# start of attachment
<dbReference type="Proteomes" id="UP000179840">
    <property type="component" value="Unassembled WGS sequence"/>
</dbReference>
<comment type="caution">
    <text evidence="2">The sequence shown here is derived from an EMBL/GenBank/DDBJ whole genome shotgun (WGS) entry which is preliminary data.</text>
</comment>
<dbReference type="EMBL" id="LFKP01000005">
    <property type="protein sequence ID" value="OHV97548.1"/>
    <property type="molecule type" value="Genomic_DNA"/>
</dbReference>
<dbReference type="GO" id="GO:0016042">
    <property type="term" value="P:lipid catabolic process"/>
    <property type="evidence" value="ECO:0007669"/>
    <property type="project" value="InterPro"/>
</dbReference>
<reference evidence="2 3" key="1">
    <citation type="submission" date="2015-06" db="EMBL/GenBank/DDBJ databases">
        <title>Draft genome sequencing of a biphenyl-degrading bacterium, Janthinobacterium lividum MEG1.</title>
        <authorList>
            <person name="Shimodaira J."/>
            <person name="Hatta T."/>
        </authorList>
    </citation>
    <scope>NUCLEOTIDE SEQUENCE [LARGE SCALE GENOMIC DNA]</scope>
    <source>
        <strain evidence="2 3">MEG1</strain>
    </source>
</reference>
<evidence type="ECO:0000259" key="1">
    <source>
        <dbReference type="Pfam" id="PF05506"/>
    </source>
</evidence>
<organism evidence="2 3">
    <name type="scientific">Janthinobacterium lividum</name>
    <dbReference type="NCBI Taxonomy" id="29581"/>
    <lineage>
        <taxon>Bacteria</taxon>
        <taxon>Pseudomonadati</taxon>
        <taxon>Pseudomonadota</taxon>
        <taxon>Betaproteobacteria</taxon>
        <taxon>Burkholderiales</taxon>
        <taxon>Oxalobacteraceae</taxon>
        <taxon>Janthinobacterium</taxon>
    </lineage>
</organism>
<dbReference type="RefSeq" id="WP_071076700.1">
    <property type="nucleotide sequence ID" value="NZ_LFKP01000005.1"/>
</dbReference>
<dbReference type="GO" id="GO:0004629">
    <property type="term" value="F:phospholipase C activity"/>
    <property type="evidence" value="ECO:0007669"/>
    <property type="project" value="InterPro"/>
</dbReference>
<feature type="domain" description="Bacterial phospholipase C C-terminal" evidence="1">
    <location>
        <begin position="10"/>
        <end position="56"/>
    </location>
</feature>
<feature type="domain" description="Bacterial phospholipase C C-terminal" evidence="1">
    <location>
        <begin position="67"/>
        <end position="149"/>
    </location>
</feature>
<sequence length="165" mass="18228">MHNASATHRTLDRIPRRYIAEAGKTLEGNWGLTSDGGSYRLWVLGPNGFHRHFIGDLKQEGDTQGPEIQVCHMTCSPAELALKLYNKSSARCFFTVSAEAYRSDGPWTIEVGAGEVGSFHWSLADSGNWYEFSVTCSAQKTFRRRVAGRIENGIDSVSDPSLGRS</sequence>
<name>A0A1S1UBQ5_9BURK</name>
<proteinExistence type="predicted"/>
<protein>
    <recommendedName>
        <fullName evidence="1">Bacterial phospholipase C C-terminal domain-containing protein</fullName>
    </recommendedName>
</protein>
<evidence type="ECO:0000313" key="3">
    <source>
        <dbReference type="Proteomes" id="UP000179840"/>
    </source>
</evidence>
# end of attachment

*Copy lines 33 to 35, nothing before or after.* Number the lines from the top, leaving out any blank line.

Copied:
</evidence>
<organism evidence="2 3">
    <name type="scientific">Janthinobacterium lividum</name>